PMCID:10948753
PMID: 38499538
ISSN: 2044-5385
CID: 5640222

Impact of Rare Structural Variant Events in Newly Diagnosed Multiple Myeloma

Chojnacka, Monika; Diamond, Benjamin; Ziccheddu, Bachisio; Rustad, Even; Maclachlan, Kylee; Papadimitriou, Marios; Boyle, Eileen M; Blaney, Patrick; Usmani, Saad; Morgan, Gareth; Landgren, Ola; Maura, Francesco
PURPOSE/UNASSIGNED:Whole-genome sequencing (WGS) of patients with newly diagnosed multiple myeloma (NDMM) has shown recurrent structural variant (SV) involvement in distinct regions of the genome (i.e., hotspots) and causing recurrent copy-number alterations. Together with canonical immunoglobulin translocations, these SVs are recognized as "recurrent SVs." More than half of SVs were not involved in recurrent events. The significance of these "rare SVs" has not been previously examined. EXPERIMENTAL DESIGN/UNASSIGNED:In this study, we utilize 752 WGS and 591 RNA sequencing data from patients with NDMM to determine the role of rare SVs in myeloma pathogenesis. RESULTS/UNASSIGNED:Ninety-four percent of patients harbored at least one rare SV event. Rare SVs showed an SV class-specific enrichment within genes and superenhancers associated with outlier gene expression. Furthermore, known myeloma driver genes recurrently impacted by point mutations were dysregulated by rare SVs. CONCLUSIONS/UNASSIGNED:Overall, we demonstrate the association of rare SVs with aberrant gene expression supporting a potential driver role in myeloma pathogenesis.
PMID: 37939148
ISSN: 1557-3265
CID: 5627902

Genomic and immune signatures predict clinical outcome in newly diagnosed multiple myeloma treated with immunotherapy regimens

Maura, Francesco; Boyle, Eileen M; Coffey, David; Maclachlan, Kylee; Gagler, Dylan; Diamond, Benjamin; Ghamlouch, Hussein; Blaney, Patrick; Ziccheddu, Bachisio; Cirrincione, Anthony; Chojnacka, Monika; Wang, Yubao; Siegel, Ariel; Hoffman, James E; Kazandjian, Dickran; Hassoun, Hani; Guzman, Emily; Mailankody, Sham; Shah, Urvi A; Tan, Carlyn; Hultcrantz, Malin; Scordo, Michael; Shah, Gunjan L; Landau, Heather; Chung, David J; Giralt, Sergio; Zhang, Yanming; Arbini, Arnaldo; Gao, Qi; Roshal, Mikhail; Dogan, Ahmet; Lesokhin, Alexander M; Davies, Faith E; Usmani, Saad Z; Korde, Neha; Morgan, Gareth J; Landgren, Ola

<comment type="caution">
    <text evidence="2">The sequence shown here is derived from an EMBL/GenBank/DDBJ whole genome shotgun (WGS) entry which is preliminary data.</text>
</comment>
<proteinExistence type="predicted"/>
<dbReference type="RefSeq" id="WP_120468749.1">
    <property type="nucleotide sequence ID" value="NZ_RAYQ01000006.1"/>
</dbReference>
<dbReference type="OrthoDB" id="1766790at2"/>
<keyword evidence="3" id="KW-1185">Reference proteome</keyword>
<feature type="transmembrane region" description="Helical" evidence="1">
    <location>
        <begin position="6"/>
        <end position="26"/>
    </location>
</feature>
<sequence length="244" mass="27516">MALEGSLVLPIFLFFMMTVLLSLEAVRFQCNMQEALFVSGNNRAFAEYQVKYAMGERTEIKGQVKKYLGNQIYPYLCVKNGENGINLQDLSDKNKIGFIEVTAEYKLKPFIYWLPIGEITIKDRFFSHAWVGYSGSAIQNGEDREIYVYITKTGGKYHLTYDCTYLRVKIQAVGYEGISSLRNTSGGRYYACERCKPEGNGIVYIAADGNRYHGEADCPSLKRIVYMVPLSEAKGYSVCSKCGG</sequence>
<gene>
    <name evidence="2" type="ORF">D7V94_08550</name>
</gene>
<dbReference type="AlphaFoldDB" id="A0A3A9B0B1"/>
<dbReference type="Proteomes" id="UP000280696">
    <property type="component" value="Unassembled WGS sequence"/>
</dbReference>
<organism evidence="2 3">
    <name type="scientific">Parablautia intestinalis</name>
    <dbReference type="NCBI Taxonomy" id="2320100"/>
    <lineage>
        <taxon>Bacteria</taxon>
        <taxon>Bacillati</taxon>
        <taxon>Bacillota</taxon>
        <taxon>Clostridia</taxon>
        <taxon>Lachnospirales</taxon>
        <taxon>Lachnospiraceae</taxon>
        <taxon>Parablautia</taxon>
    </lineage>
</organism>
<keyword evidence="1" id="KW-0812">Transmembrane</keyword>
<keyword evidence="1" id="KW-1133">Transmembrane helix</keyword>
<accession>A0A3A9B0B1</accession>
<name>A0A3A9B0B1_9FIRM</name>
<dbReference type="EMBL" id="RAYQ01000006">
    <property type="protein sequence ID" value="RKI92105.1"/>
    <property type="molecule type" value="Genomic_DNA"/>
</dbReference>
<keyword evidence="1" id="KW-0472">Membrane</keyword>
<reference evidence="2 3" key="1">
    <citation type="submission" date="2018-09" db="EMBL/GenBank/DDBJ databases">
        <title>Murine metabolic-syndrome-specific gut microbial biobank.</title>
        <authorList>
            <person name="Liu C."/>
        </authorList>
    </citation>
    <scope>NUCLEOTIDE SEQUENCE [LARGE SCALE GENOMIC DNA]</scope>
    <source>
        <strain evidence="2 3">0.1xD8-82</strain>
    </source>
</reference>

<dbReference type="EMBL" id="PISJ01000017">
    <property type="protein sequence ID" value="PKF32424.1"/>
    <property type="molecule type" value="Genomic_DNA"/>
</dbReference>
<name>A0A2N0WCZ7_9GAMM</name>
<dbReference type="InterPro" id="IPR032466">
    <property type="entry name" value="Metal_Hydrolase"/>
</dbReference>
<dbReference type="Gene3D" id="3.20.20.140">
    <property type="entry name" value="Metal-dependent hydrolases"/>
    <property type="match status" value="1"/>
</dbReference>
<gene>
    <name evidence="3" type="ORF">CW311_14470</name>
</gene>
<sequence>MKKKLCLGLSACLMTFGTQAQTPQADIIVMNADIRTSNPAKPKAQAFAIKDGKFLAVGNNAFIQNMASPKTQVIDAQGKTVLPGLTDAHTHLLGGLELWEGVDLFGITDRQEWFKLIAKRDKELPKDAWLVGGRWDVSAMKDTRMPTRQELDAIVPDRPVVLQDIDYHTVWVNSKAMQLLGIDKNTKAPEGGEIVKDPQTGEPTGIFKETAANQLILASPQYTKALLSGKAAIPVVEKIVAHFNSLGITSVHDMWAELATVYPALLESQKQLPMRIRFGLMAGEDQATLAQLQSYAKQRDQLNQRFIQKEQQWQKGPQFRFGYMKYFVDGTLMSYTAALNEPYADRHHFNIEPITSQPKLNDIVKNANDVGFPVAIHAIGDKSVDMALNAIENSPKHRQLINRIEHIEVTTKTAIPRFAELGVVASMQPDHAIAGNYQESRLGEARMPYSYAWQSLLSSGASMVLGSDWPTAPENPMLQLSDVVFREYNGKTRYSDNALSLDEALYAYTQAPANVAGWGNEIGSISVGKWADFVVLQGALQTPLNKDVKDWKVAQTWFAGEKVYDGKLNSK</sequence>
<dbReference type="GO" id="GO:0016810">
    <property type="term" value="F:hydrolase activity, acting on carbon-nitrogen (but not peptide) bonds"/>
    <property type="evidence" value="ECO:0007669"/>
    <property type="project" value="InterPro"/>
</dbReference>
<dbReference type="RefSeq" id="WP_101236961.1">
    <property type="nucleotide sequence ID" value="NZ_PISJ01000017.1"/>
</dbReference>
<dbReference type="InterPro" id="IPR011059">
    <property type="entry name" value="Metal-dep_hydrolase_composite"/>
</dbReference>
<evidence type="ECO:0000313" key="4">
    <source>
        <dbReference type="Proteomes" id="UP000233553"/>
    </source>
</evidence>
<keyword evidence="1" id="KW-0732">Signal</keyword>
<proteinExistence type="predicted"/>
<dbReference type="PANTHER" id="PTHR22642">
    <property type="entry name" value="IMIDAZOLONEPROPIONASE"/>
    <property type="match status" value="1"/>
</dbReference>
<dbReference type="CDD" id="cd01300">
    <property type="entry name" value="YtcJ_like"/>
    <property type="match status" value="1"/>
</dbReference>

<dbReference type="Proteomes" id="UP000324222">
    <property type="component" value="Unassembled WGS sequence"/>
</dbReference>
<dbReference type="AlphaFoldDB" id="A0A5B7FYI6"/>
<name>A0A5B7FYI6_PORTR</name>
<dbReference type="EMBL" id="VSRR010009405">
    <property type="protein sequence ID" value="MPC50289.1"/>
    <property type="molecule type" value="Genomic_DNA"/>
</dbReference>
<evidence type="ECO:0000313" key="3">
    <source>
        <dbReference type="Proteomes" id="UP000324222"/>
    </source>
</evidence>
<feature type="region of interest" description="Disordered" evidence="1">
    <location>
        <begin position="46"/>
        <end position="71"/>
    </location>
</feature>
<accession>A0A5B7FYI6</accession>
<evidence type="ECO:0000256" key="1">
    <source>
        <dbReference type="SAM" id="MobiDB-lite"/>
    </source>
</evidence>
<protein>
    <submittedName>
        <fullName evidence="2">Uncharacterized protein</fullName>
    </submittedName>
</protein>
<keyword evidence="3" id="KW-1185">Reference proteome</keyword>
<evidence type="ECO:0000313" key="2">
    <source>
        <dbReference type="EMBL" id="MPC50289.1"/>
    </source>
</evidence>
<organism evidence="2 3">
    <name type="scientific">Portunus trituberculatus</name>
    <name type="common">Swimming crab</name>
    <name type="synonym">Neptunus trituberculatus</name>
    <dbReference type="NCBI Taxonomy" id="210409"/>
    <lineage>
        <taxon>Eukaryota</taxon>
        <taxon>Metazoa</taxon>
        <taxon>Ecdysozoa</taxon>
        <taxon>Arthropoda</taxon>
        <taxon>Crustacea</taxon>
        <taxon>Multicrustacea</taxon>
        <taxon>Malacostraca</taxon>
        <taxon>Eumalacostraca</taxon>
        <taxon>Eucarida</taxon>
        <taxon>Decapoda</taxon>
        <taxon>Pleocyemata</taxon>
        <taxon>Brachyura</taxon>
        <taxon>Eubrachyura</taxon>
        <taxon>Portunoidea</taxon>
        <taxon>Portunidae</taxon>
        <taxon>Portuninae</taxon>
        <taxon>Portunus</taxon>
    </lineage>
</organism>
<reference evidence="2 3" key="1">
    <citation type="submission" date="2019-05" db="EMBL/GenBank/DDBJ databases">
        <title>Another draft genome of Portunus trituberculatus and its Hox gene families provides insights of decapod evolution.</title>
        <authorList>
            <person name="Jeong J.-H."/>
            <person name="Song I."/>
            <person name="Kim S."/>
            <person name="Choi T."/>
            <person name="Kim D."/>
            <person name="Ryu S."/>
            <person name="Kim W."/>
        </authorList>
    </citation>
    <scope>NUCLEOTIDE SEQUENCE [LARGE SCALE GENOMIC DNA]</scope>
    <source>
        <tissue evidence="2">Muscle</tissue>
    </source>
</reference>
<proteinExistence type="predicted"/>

Despite improving outcomes, 40% of patients with newly diagnosed multiple myeloma treated with regimens containing daratumumab, a CD38-targeted monoclonal antibody, progress prematurely. By integrating tumor whole-genome and microenvironment single-cell RNA sequencing from upfront phase 2 trials using carfilzomib, lenalidomide and dexamethasone with daratumumab ( NCT03290950 ), we show how distinct genomic drivers including high APOBEC mutational activity, IKZF3 and RPL5 deletions and 8q gain affect clinical outcomes. Furthermore, evaluation of paired bone marrow profiles, taken before and after eight cycles of carfilzomib, lenalidomide and dexamethasone with daratumumab, shows that numbers of natural killer cells before treatment, high T cell receptor diversity before treatment, the disappearance of sustained immune activation (that is, B cells and T cells) and monocyte expansion over time are all predictive of sustained minimal residual disease negativity. Overall, this study provides strong evidence of a complex interplay between tumor cells and the immune microenvironment that is predictive of clinical outcome and depth of treatment response in patients with newly diagnosed multiple myeloma treated with highly effective combinations containing anti-CD38 antibodies.